Should you get a fixed rate mortgage?

By March 23, 2015Loan Talk

With Record Low Interest Rates Should You Get a Fixed Rate Mortgage?

The last three years have seen the lowest mortgage rates found in decades. With interest rates positioned to rise in 2015, this is a great time to buy a home. Housing prices are still suppressed in many areas, yet trending upward. This provides the perfect storm for buyers to purchase a property at low prices, while enjoying record low interest rates.

It is tempting in this environment to lock into a 30 year fixed rate when the time comes to make your purchase. After all, that is what most borrowers do. Yet this strategy may not get you the lowest possible rate or payment.

Considering that interest rates have such a significant impact on the house payment, evaluating all your loan options will help you get the best deal.

Loan Options

30 Year Fixed Rate Loan will offer the same rate over the entire 30 year loan. The principle and interest will remain the same with only the escrow payment changing from year to year, which covers taxes and insurance. As these costs rise, your escrow payment will increase to accommodate the higher costs.

If you plan to remain in your home for 10 years or longer the 30 year mortgage is a great option.

15 Year Fixed Rate Loan will offer the fastest payoff, but the highest payment. While the interest rate for the 15 year will be lower, because the time period is cut in half the overall payment will be higher.

If you want to retire early and be mortgage free before you retire, then the 15 year loan is the best option. It may require you to purchase a less expensive home, but to live mortgage free after 15 years may be worth the sacrifices.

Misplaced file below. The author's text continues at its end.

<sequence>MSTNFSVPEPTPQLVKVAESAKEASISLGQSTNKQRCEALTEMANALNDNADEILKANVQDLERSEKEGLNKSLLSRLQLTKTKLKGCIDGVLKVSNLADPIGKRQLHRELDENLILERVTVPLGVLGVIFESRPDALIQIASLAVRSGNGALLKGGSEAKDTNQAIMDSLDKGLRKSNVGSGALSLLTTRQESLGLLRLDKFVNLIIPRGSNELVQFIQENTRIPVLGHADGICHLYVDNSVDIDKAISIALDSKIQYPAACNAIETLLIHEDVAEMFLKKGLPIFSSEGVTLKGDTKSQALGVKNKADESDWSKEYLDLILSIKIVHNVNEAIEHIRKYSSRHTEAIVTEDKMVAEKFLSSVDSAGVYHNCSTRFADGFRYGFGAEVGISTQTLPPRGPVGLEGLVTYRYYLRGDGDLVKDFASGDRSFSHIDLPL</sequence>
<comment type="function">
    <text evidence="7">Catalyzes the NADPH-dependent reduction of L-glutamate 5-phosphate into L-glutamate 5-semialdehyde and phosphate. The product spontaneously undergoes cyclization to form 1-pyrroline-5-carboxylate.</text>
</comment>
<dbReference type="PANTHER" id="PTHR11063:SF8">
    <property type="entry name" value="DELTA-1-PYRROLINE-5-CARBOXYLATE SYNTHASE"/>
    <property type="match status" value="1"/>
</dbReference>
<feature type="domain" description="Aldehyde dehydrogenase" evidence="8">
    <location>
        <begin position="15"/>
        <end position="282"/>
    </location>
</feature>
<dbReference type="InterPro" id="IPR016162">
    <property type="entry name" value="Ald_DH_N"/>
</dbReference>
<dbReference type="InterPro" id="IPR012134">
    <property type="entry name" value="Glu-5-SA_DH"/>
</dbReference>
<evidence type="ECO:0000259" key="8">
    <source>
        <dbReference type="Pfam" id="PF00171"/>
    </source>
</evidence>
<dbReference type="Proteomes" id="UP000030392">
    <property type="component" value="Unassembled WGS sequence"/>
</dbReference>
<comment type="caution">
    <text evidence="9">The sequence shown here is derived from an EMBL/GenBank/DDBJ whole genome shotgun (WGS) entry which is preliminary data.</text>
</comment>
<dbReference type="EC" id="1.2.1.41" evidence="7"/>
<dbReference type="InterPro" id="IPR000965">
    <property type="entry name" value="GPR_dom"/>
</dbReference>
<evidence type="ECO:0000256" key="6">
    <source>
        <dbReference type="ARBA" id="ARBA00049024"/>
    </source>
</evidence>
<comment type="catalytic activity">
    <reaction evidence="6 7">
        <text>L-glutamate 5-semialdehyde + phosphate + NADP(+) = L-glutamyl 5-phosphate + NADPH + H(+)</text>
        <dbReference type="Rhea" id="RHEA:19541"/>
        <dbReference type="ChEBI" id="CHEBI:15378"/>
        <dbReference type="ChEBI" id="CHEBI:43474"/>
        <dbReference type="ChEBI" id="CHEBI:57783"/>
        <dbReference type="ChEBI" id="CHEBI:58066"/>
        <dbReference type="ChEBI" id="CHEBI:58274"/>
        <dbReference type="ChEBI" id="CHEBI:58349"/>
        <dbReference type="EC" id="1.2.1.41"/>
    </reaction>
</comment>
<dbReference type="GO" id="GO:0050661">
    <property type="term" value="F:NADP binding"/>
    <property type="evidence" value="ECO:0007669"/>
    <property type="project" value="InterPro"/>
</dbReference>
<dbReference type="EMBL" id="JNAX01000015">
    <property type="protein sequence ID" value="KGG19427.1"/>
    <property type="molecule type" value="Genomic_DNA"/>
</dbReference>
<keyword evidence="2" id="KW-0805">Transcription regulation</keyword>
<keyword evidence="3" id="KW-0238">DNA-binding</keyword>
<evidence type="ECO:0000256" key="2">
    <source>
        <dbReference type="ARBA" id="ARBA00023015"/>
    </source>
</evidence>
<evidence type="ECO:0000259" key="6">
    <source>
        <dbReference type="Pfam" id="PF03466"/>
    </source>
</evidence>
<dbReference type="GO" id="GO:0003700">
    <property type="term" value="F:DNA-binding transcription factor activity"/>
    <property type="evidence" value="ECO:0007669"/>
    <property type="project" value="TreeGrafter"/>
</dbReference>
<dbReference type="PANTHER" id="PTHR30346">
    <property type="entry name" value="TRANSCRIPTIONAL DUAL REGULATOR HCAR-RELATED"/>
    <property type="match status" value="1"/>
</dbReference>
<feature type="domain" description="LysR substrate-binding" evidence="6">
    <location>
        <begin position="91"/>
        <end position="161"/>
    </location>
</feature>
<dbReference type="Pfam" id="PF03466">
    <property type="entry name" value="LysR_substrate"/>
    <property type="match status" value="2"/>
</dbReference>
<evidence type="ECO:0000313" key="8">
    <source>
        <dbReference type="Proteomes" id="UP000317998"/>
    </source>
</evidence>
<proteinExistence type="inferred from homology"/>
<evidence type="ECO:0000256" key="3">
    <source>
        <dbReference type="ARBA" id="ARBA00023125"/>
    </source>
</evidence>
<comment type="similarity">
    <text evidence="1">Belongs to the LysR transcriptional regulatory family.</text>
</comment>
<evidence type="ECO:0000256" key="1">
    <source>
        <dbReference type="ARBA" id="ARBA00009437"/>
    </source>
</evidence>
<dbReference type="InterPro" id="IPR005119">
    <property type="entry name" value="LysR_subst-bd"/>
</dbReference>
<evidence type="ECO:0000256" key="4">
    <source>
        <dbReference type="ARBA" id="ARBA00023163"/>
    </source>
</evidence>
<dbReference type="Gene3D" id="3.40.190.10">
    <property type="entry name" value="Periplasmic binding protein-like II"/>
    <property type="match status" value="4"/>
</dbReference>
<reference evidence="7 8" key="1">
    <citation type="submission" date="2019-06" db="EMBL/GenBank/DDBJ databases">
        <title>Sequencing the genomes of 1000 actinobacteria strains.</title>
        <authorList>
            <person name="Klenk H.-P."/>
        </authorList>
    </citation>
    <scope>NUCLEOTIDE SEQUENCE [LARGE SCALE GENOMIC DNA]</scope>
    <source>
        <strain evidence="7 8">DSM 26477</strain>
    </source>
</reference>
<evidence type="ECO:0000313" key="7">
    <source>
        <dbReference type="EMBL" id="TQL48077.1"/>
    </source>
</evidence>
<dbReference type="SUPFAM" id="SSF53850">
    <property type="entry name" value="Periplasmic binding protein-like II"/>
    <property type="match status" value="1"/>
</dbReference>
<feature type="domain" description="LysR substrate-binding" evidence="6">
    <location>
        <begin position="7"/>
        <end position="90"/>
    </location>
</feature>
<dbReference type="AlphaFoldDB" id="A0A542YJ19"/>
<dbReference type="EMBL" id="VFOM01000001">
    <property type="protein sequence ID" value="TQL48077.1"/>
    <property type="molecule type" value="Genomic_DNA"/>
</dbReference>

5/1 ARM is a 5 year adjustable rate mortgage. The rate remains the same for the first 5 years and then will adjust every year afterwards. The ARM is amortized over 30 years with an introductory fixed rate that is significantly lower than the 30 year fixed. The terms on each loan will depend on the lender, but generally the variable rate is tied to either the prime rate or LIBOR rate. When the rates adjust they can go up or down. Generally they can only rise by 1 or 2 points a year and there is a maximum it can rise over the life of the loan, which is commonly 5 points.

If you plan to live in the home 5 years or less, this option will offer the lowest interest rate and the lowest mortgage payment. You have the option of benefiting from the lower payment or purchasing a more expensive home.

7/1 ARM is a 7 year adjustable rate mortgage. This loan will work exactly like the 5 year ARM but gives you 2 more years of a fixed rate before the rate begins to fluctuate annually.

If you are planning on living in your home 7 years or less, this option will offer a lower rate than the 30 year fixed.

A chart to illustrate the monthly payment differences might look something like this:

 

Loan TypeInterest RateLoan AmountMonthly Principle and Interest PaymentAnnual Payments
30 Year Fixed3.90%$500,000$2,358.34$28,300.08
15 Year Fixed3.15%$500,000$3,489.09$41,869.08
5/1 ARM3.22%$500,000$2,167.81$26,013.72
7/1 ARM3.44%$500,000$2,228.51$26,742.12

Rates are based on current rates at Bankrate.com. They are used for hypothetical purposes only to represent monthly payment differences.

This chart illustrates the annual payment difference between the different loan options. Here the difference between a 30 year fixed and a 5 year ARM is $2,286.36 per year (which is like making an extra payment). This figure adds up to over $10,000 in savings over a 5 year period of time. If you are only going to be in the home for a few years, it is worth considering options outside of the traditional 30 year fixed loans.

Other options like interest only loans can keep the monthly payment down even further but take on a lot more risk as the rates can fluctuate monthly, and negative amortization can occur.

When meeting with a lender, consider all of your loan options. Regardless of the loan program you choose, you can choose to finance with either a fixed or variable rate loan.

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